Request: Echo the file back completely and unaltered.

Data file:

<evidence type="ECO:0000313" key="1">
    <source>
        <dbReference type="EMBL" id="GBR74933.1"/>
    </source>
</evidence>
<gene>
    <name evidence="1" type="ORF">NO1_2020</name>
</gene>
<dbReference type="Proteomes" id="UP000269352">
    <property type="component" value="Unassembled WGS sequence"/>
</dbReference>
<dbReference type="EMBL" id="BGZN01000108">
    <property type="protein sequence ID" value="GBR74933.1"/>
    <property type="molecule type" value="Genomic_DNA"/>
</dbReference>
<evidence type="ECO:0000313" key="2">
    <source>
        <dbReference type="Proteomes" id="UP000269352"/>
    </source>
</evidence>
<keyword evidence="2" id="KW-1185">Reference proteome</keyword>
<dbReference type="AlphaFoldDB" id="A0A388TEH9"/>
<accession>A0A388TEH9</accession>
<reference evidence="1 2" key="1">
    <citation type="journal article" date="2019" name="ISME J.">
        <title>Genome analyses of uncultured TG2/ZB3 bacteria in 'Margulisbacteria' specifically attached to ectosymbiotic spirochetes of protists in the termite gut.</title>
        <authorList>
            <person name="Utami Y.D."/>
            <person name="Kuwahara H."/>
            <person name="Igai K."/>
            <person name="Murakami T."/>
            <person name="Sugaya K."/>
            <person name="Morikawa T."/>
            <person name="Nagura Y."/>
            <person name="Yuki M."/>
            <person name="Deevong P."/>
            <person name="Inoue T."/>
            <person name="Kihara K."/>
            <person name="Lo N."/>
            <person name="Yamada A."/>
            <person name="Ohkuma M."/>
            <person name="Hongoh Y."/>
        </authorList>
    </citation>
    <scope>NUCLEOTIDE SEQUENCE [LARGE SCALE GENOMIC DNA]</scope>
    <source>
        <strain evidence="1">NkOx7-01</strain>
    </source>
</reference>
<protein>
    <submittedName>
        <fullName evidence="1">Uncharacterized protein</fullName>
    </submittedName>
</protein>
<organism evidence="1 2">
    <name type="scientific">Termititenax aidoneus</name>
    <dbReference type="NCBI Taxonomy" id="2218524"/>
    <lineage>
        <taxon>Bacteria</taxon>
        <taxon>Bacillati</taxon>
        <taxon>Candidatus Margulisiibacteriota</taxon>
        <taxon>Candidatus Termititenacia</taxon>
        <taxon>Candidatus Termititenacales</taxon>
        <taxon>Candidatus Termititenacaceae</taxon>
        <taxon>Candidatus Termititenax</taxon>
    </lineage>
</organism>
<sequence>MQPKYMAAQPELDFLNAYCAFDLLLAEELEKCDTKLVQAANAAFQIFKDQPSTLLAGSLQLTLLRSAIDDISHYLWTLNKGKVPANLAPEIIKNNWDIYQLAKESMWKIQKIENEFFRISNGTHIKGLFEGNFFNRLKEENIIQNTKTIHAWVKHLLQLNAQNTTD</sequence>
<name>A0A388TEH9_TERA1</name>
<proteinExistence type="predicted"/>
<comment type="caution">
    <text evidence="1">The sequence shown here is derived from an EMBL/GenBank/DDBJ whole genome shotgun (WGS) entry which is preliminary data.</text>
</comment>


<evidence type="ECO:0000313" key="1">
    <source>
        <dbReference type="EMBL" id="GBR74933.1"/>
    </source>
</evidence>
<gene>
    <name evidence="1" type="ORF">NO1_2020</name>
</gene>
<dbReference type="Proteomes" id="UP000269352">
    <property type="component" value="Unassembled WGS sequence"/>
</dbReference>
<dbReference type="EMBL" id="BGZN01000108">
    <property type="protein sequence ID" value="GBR74933.1"/>
    <property type="molecule type" value="Genomic_DNA"/>
</dbReference>
<evidence type="ECO:0000313" key="2">
    <source>
        <dbReference type="Proteomes" id="UP000269352"/>
    </source>
</evidence>
<keyword evidence="2" id="KW-1185">Reference proteome</keyword>
<dbReference type="AlphaFoldDB" id="A0A388TEH9"/>
<accession>A0A388TEH9</accession>
<reference evidence="1 2" key="1">
    <citation type="journal article" date="2019" name="ISME J.">
        <title>Genome analyses of uncultured TG2/ZB3 bacteria in 'Margulisbacteria' specifically attached to ectosymbiotic spirochetes of protists in the termite gut.</title>
        <authorList>
            <person name="Utami Y.D."/>
            <person name="Kuwahara H."/>
            <person name="Igai K."/>
            <person name="Murakami T."/>
            <person name="Sugaya K."/>
            <person name="Morikawa T."/>
            <person name="Nagura Y."/>
            <person name="Yuki M."/>
            <person name="Deevong P."/>
            <person name="Inoue T."/>
            <person name="Kihara K."/>
            <person name="Lo N."/>
            <person name="Yamada A."/>
            <person name="Ohkuma M."/>
            <person name="Hongoh Y."/>
        </authorList>
    </citation>
    <scope>NUCLEOTIDE SEQUENCE [LARGE SCALE GENOMIC DNA]</scope>
    <source>
        <strain evidence="1">NkOx7-01</strain>
    </source>
</reference>
<protein>
    <submittedName>
        <fullName evidence="1">Uncharacterized protein</fullName>
    </submittedName>
</protein>
<organism evidence="1 2">
    <name type="scientific">Termititenax aidoneus</name>
    <dbReference type="NCBI Taxonomy" id="2218524"/>
    <lineage>
        <taxon>Bacteria</taxon>
        <taxon>Bacillati</taxon>
        <taxon>Candidatus Margulisiibacteriota</taxon>
        <taxon>Candidatus Termititenacia</taxon>
        <taxon>Candidatus Termititenacales</taxon>
        <taxon>Candidatus Termititenacaceae</taxon>
        <taxon>Candidatus Termititenax</taxon>
    </lineage>
</organism>
<sequence>MQPKYMAAQPELDFLNAYCAFDLLLAEELEKCDTKLVQAANAAFQIFKDQPSTLLAGSLQLTLLRSAIDDISHYLWTLNKGKVPANLAPEIIKNNWDIYQLAKESMWKIQKIENEFFRISNGTHIKGLFEGNFFNRLKEENIIQNTKTIHAWVKHLLQLNAQNTTD</sequence>
<name>A0A388TEH9_TERA1</name>
<proteinExistence type="predicted"/>
<comment type="caution">
    <text evidence="1">The sequence shown here is derived from an EMBL/GenBank/DDBJ whole genome shotgun (WGS) entry which is preliminary data.</text>
</comment>